Warrior Training

A Warrior’s Purpose

warriorgoddess of the sacredDon Juan Matus said, “Everybody has enough personal power for something.  The trick for the warrior is to pull her personal power away from her weaknesses to her warrior’s purpose.”

When I read those words last night, I asked myself, “What is my warrior’s purpose?”

Life is so big, it was difficult to narrow it down at first, but when I thought of don Juan’s teachings for the warrior, I realized that my ultimate purpose is freedom.  For the warrior, freedom and power come from impeccability.  A warrior doesn’t waste time leaking energy and power through a victim mentality.

She knows that her greatest wealth is in her impeccability and her ingenuity.  As don Juan says, “A warrior is infinitely patient and endlessly innovative.”  She isn’t undone by challenges.  In fact, she embraces them.

I’ve discovered that with the right attitude and intention, we can live a life of blessings — even miracles — with ease and grace. The hard slog is old-fashioned and outmoded. It’s much more modern to hold hands with the universe and leap right over our limiting beliefs.

One of the laws of attraction is that we manifest in life what we believe we deserve.  In order to figure out what your core belief is, look at your life.  If you’re happy with it… great!  If not, why not?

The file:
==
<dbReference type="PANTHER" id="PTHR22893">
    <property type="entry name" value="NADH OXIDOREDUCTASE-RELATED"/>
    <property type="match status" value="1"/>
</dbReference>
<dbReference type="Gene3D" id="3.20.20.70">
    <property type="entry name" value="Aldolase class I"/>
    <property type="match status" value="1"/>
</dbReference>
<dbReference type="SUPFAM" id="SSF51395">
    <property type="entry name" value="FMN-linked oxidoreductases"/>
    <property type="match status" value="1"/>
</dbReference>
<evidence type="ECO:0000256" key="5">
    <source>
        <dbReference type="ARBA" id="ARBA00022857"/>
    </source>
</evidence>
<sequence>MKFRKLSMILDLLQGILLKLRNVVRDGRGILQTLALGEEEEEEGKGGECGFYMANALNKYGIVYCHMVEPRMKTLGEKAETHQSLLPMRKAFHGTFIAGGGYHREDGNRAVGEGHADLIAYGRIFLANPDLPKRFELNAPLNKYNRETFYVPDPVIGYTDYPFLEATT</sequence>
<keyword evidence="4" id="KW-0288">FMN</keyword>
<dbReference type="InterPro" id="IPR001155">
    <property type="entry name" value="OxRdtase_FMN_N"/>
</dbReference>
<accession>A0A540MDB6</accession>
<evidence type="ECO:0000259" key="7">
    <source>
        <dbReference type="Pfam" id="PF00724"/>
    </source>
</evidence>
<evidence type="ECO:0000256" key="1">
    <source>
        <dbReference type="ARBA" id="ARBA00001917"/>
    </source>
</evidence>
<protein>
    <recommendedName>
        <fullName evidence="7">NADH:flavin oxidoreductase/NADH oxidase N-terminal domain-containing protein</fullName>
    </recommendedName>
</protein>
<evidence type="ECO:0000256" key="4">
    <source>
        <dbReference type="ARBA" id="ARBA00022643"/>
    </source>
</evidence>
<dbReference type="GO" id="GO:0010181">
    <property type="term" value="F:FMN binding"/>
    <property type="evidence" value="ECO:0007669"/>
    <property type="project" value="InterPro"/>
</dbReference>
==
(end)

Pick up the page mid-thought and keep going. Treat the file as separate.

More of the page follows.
The warrior embraces her struggles and her challenges on her path to freedom and power.  Walking this path is not a burden; it’s a joy.

A personal example from my own life where I was patient and innovative and leaped over a core limiting belief was with my marketing my business.  Marketing was my weakness and I avoided it for years.  But after nearly 12 years, I still wasn’t earning an income level commensurate with what I had earned as a patent paralegal.  I left that corporate legal job in order to follow my bliss, but after nearly 12 years, still found myself scraping just to make ends meet.

When I looked at my core limiting beliefs, I saw three things:

1) A belief that “no one really cares what I have to offer.”

2) “I have nothing” (because that’s how I felt growing up).

3) “I don’t deserve to be paid to do what I love.  I only deserve compensation when I’m suffering.”

Once I saw how these core beliefs were limiting me, I decided to blast through them.  I set my intention to be successful in my business, build my income up to at least the point it was at when I was a patent paralegal, and continue to follow my bliss.

My near core beliefs became:

1) People do want what I have to offer.

2) I am blessed with abundance that flows into my life easily and effortlessly.

3) My time is valued, and I am paid well, simply because I am offering the best of myself.

These new beliefs empowered me and served my warrior’s purpose.  That’s an example of how we pull our personal power away from our weaknesses to our warrior’s purpose.

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